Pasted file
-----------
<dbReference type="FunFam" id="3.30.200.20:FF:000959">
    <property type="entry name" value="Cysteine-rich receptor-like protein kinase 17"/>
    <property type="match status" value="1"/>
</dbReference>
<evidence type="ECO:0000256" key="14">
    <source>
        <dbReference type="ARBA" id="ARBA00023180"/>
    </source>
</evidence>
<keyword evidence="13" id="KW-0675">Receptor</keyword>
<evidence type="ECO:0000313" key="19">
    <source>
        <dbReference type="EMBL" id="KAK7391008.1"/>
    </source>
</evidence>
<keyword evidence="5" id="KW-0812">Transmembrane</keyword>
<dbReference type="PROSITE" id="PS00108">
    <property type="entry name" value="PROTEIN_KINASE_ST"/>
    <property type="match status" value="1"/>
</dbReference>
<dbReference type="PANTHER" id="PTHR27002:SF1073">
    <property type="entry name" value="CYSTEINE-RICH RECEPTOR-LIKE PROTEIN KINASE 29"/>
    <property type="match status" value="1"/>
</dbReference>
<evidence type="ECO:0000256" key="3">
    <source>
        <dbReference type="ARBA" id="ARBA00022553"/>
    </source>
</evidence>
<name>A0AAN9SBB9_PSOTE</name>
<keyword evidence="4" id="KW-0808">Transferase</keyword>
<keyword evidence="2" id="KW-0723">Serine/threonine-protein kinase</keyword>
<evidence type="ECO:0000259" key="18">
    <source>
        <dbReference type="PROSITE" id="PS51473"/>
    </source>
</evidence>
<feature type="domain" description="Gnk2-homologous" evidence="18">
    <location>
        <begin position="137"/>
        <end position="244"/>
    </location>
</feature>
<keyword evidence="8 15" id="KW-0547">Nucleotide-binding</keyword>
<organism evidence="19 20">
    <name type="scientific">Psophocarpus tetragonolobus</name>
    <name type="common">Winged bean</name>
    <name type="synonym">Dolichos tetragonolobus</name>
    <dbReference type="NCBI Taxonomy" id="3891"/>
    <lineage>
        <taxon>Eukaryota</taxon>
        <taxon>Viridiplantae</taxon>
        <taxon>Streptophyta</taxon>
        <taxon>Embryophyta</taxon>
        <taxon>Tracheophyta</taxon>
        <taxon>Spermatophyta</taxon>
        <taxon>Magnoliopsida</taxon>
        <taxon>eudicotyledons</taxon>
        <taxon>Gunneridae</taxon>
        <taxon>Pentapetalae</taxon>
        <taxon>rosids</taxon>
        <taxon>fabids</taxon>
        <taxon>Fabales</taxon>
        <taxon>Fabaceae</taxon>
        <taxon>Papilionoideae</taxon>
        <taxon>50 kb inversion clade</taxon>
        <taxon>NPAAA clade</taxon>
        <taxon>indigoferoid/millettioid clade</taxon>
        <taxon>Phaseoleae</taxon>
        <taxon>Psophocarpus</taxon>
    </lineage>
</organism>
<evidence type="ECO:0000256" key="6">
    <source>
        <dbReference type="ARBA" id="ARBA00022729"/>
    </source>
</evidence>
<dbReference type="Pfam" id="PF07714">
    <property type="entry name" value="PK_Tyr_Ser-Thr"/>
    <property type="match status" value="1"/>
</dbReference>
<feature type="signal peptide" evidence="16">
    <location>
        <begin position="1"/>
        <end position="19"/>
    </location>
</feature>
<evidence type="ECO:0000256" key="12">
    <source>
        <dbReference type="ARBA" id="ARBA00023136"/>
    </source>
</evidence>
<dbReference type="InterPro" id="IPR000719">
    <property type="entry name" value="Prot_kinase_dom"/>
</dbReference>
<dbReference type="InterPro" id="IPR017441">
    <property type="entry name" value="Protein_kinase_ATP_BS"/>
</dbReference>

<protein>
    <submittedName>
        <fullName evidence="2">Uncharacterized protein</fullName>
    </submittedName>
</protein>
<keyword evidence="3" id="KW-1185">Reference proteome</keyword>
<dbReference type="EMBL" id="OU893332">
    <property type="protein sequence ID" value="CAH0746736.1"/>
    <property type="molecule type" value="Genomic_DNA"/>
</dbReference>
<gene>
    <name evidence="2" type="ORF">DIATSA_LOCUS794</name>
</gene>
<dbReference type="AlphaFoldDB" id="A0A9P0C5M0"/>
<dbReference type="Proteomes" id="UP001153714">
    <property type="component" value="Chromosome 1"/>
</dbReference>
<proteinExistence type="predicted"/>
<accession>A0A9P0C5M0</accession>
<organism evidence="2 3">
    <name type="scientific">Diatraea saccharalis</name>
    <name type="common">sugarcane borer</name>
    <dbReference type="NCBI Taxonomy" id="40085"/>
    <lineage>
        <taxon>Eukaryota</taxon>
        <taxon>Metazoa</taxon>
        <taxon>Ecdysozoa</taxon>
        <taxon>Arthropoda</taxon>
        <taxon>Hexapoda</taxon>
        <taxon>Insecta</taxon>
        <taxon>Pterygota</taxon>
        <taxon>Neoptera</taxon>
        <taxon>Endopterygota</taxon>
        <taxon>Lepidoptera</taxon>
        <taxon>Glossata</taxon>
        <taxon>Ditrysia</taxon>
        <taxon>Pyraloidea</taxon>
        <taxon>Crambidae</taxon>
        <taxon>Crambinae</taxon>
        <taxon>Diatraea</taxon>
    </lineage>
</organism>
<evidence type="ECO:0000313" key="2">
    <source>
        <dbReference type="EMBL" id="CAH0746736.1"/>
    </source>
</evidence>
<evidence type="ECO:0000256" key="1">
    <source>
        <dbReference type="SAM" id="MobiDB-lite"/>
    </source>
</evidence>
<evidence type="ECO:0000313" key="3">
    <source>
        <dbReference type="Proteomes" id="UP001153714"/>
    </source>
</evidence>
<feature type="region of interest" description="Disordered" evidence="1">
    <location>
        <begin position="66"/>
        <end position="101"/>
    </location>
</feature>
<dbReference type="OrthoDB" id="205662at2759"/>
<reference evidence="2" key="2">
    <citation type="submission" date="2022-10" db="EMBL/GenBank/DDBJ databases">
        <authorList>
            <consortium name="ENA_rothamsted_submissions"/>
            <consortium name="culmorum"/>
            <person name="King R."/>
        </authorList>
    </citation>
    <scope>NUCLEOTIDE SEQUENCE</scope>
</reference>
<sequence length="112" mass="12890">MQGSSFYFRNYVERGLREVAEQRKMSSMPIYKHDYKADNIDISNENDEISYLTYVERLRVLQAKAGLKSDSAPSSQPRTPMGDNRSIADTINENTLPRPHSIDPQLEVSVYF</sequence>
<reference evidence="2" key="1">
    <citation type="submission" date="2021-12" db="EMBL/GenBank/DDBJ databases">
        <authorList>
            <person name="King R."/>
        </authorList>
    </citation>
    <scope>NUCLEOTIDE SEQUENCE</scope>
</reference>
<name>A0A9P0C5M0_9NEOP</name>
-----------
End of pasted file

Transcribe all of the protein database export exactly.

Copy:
<dbReference type="FunFam" id="3.30.200.20:FF:000959">
    <property type="entry name" value="Cysteine-rich receptor-like protein kinase 17"/>
    <property type="match status" value="1"/>
</dbReference>
<evidence type="ECO:0000256" key="14">
    <source>
        <dbReference type="ARBA" id="ARBA00023180"/>
    </source>
</evidence>
<keyword evidence="13" id="KW-0675">Receptor</keyword>
<evidence type="ECO:0000313" key="19">
    <source>
        <dbReference type="EMBL" id="KAK7391008.1"/>
    </source>
</evidence>
<keyword evidence="5" id="KW-0812">Transmembrane</keyword>
<dbReference type="PROSITE" id="PS00108">
    <property type="entry name" value="PROTEIN_KINASE_ST"/>
    <property type="match status" value="1"/>
</dbReference>
<dbReference type="PANTHER" id="PTHR27002:SF1073">
    <property type="entry name" value="CYSTEINE-RICH RECEPTOR-LIKE PROTEIN KINASE 29"/>
    <property type="match status" value="1"/>
</dbReference>
<evidence type="ECO:0000256" key="3">
    <source>
        <dbReference type="ARBA" id="ARBA00022553"/>
    </source>
</evidence>
<name>A0AAN9SBB9_PSOTE</name>
<keyword evidence="4" id="KW-0808">Transferase</keyword>
<keyword evidence="2" id="KW-0723">Serine/threonine-protein kinase</keyword>
<evidence type="ECO:0000259" key="18">
    <source>
        <dbReference type="PROSITE" id="PS51473"/>
    </source>
</evidence>
<feature type="domain" description="Gnk2-homologous" evidence="18">
    <location>
        <begin position="137"/>
        <end position="244"/>
    </location>
</feature>
<keyword evidence="8 15" id="KW-0547">Nucleotide-binding</keyword>
<organism evidence="19 20">
    <name type="scientific">Psophocarpus tetragonolobus</name>
    <name type="common">Winged bean</name>
    <name type="synonym">Dolichos tetragonolobus</name>
    <dbReference type="NCBI Taxonomy" id="3891"/>
    <lineage>
        <taxon>Eukaryota</taxon>
        <taxon>Viridiplantae</taxon>
        <taxon>Streptophyta</taxon>
        <taxon>Embryophyta</taxon>
        <taxon>Tracheophyta</taxon>
        <taxon>Spermatophyta</taxon>
        <taxon>Magnoliopsida</taxon>
        <taxon>eudicotyledons</taxon>
        <taxon>Gunneridae</taxon>
        <taxon>Pentapetalae</taxon>
        <taxon>rosids</taxon>
        <taxon>fabids</taxon>
        <taxon>Fabales</taxon>
        <taxon>Fabaceae</taxon>
        <taxon>Papilionoideae</taxon>
        <taxon>50 kb inversion clade</taxon>
        <taxon>NPAAA clade</taxon>
        <taxon>indigoferoid/millettioid clade</taxon>
        <taxon>Phaseoleae</taxon>
        <taxon>Psophocarpus</taxon>
    </lineage>
</organism>
<evidence type="ECO:0000256" key="6">
    <source>
        <dbReference type="ARBA" id="ARBA00022729"/>
    </source>
</evidence>
<dbReference type="Pfam" id="PF07714">
    <property type="entry name" value="PK_Tyr_Ser-Thr"/>
    <property type="match status" value="1"/>
</dbReference>
<feature type="signal peptide" evidence="16">
    <location>
        <begin position="1"/>
        <end position="19"/>
    </location>
</feature>
<evidence type="ECO:0000256" key="12">
    <source>
        <dbReference type="ARBA" id="ARBA00023136"/>
    </source>
</evidence>
<dbReference type="InterPro" id="IPR000719">
    <property type="entry name" value="Prot_kinase_dom"/>
</dbReference>
<dbReference type="InterPro" id="IPR017441">
    <property type="entry name" value="Protein_kinase_ATP_BS"/>
</dbReference>

<protein>
    <submittedName>
        <fullName evidence="2">Uncharacterized protein</fullName>
    </submittedName>
</protein>
<keyword evidence="3" id="KW-1185">Reference proteome</keyword>
<dbReference type="EMBL" id="OU893332">
    <property type="protein sequence ID" value="CAH0746736.1"/>
    <property type="molecule type" value="Genomic_DNA"/>
</dbReference>
<gene>
    <name evidence="2" type="ORF">DIATSA_LOCUS794</name>
</gene>
<dbReference type="AlphaFoldDB" id="A0A9P0C5M0"/>
<dbReference type="Proteomes" id="UP001153714">
    <property type="component" value="Chromosome 1"/>
</dbReference>
<proteinExistence type="predicted"/>
<accession>A0A9P0C5M0</accession>
<organism evidence="2 3">
    <name type="scientific">Diatraea saccharalis</name>
    <name type="common">sugarcane borer</name>
    <dbReference type="NCBI Taxonomy" id="40085"/>
    <lineage>
        <taxon>Eukaryota</taxon>
        <taxon>Metazoa</taxon>
        <taxon>Ecdysozoa</taxon>
        <taxon>Arthropoda</taxon>
        <taxon>Hexapoda</taxon>
        <taxon>Insecta</taxon>
        <taxon>Pterygota</taxon>
        <taxon>Neoptera</taxon>
        <taxon>Endopterygota</taxon>
        <taxon>Lepidoptera</taxon>
        <taxon>Glossata</taxon>
        <taxon>Ditrysia</taxon>
        <taxon>Pyraloidea</taxon>
        <taxon>Crambidae</taxon>
        <taxon>Crambinae</taxon>
        <taxon>Diatraea</taxon>
    </lineage>
</organism>
<evidence type="ECO:0000313" key="2">
    <source>
        <dbReference type="EMBL" id="CAH0746736.1"/>
    </source>
</evidence>
<evidence type="ECO:0000256" key="1">
    <source>
        <dbReference type="SAM" id="MobiDB-lite"/>
    </source>
</evidence>
<evidence type="ECO:0000313" key="3">
    <source>
        <dbReference type="Proteomes" id="UP001153714"/>
    </source>
</evidence>
<feature type="region of interest" description="Disordered" evidence="1">
    <location>
        <begin position="66"/>
        <end position="101"/>
    </location>
</feature>
<dbReference type="OrthoDB" id="205662at2759"/>
<reference evidence="2" key="2">
    <citation type="submission" date="2022-10" db="EMBL/GenBank/DDBJ databases">
        <authorList>
            <consortium name="ENA_rothamsted_submissions"/>
            <consortium name="culmorum"/>
            <person name="King R."/>
        </authorList>
    </citation>
    <scope>NUCLEOTIDE SEQUENCE</scope>
</reference>
<sequence length="112" mass="12890">MQGSSFYFRNYVERGLREVAEQRKMSSMPIYKHDYKADNIDISNENDEISYLTYVERLRVLQAKAGLKSDSAPSSQPRTPMGDNRSIADTINENTLPRPHSIDPQLEVSVYF</sequence>
<reference evidence="2" key="1">
    <citation type="submission" date="2021-12" db="EMBL/GenBank/DDBJ databases">
        <authorList>
            <person name="King R."/>
        </authorList>
    </citation>
    <scope>NUCLEOTIDE SEQUENCE</scope>
</reference>
<name>A0A9P0C5M0_9NEOP</name>